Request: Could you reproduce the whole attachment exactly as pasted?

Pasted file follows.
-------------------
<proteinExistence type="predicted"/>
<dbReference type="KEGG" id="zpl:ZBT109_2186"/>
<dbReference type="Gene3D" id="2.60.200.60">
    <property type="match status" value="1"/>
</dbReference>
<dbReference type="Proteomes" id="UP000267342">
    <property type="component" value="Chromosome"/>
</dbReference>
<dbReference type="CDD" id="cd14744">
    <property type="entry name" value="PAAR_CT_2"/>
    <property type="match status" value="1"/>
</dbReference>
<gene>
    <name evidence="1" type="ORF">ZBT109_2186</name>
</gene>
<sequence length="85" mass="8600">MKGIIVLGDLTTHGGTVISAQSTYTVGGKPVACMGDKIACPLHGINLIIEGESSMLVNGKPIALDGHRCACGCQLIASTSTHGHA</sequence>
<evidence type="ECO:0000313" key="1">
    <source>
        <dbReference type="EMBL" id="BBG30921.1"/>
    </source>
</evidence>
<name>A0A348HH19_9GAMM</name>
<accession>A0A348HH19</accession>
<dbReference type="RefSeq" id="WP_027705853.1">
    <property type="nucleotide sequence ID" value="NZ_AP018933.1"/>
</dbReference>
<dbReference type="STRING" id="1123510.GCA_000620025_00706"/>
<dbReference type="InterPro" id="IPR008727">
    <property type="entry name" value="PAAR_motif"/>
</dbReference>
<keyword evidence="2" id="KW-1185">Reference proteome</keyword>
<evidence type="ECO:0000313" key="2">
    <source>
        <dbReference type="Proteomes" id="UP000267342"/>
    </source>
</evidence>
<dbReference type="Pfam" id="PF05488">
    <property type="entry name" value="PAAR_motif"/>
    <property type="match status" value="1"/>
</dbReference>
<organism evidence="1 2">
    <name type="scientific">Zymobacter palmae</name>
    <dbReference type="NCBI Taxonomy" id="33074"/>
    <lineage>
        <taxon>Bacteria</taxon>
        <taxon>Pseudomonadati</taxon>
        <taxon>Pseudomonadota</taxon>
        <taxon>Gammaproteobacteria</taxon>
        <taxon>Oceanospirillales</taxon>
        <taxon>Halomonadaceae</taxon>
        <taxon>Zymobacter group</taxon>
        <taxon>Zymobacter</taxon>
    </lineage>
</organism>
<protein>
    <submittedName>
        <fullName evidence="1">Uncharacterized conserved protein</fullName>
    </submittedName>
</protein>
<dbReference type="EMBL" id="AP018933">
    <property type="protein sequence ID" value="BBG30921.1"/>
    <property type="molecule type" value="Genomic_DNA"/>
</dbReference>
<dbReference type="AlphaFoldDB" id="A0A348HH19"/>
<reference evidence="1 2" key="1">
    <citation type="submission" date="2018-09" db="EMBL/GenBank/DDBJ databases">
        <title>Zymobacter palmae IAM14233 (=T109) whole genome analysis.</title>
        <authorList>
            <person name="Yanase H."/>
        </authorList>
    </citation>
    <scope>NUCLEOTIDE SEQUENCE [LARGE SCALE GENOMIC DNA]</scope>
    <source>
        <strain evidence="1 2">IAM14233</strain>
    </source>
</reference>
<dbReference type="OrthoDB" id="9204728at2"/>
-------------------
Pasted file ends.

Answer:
<proteinExistence type="predicted"/>
<dbReference type="KEGG" id="zpl:ZBT109_2186"/>
<dbReference type="Gene3D" id="2.60.200.60">
    <property type="match status" value="1"/>
</dbReference>
<dbReference type="Proteomes" id="UP000267342">
    <property type="component" value="Chromosome"/>
</dbReference>
<dbReference type="CDD" id="cd14744">
    <property type="entry name" value="PAAR_CT_2"/>
    <property type="match status" value="1"/>
</dbReference>
<gene>
    <name evidence="1" type="ORF">ZBT109_2186</name>
</gene>
<sequence length="85" mass="8600">MKGIIVLGDLTTHGGTVISAQSTYTVGGKPVACMGDKIACPLHGINLIIEGESSMLVNGKPIALDGHRCACGCQLIASTSTHGHA</sequence>
<evidence type="ECO:0000313" key="1">
    <source>
        <dbReference type="EMBL" id="BBG30921.1"/>
    </source>
</evidence>
<name>A0A348HH19_9GAMM</name>
<accession>A0A348HH19</accession>
<dbReference type="RefSeq" id="WP_027705853.1">
    <property type="nucleotide sequence ID" value="NZ_AP018933.1"/>
</dbReference>
<dbReference type="STRING" id="1123510.GCA_000620025_00706"/>
<dbReference type="InterPro" id="IPR008727">
    <property type="entry name" value="PAAR_motif"/>
</dbReference>
<keyword evidence="2" id="KW-1185">Reference proteome</keyword>
<evidence type="ECO:0000313" key="2">
    <source>
        <dbReference type="Proteomes" id="UP000267342"/>
    </source>
</evidence>
<dbReference type="Pfam" id="PF05488">
    <property type="entry name" value="PAAR_motif"/>
    <property type="match status" value="1"/>
</dbReference>
<organism evidence="1 2">
    <name type="scientific">Zymobacter palmae</name>
    <dbReference type="NCBI Taxonomy" id="33074"/>
    <lineage>
        <taxon>Bacteria</taxon>
        <taxon>Pseudomonadati</taxon>
        <taxon>Pseudomonadota</taxon>
        <taxon>Gammaproteobacteria</taxon>
        <taxon>Oceanospirillales</taxon>
        <taxon>Halomonadaceae</taxon>
        <taxon>Zymobacter group</taxon>
        <taxon>Zymobacter</taxon>
    </lineage>
</organism>
<protein>
    <submittedName>
        <fullName evidence="1">Uncharacterized conserved protein</fullName>
    </submittedName>
</protein>
<dbReference type="EMBL" id="AP018933">
    <property type="protein sequence ID" value="BBG30921.1"/>
    <property type="molecule type" value="Genomic_DNA"/>
</dbReference>
<dbReference type="AlphaFoldDB" id="A0A348HH19"/>
<reference evidence="1 2" key="1">
    <citation type="submission" date="2018-09" db="EMBL/GenBank/DDBJ databases">
        <title>Zymobacter palmae IAM14233 (=T109) whole genome analysis.</title>
        <authorList>
            <person name="Yanase H."/>
        </authorList>
    </citation>
    <scope>NUCLEOTIDE SEQUENCE [LARGE SCALE GENOMIC DNA]</scope>
    <source>
        <strain evidence="1 2">IAM14233</strain>
    </source>
</reference>
<dbReference type="OrthoDB" id="9204728at2"/>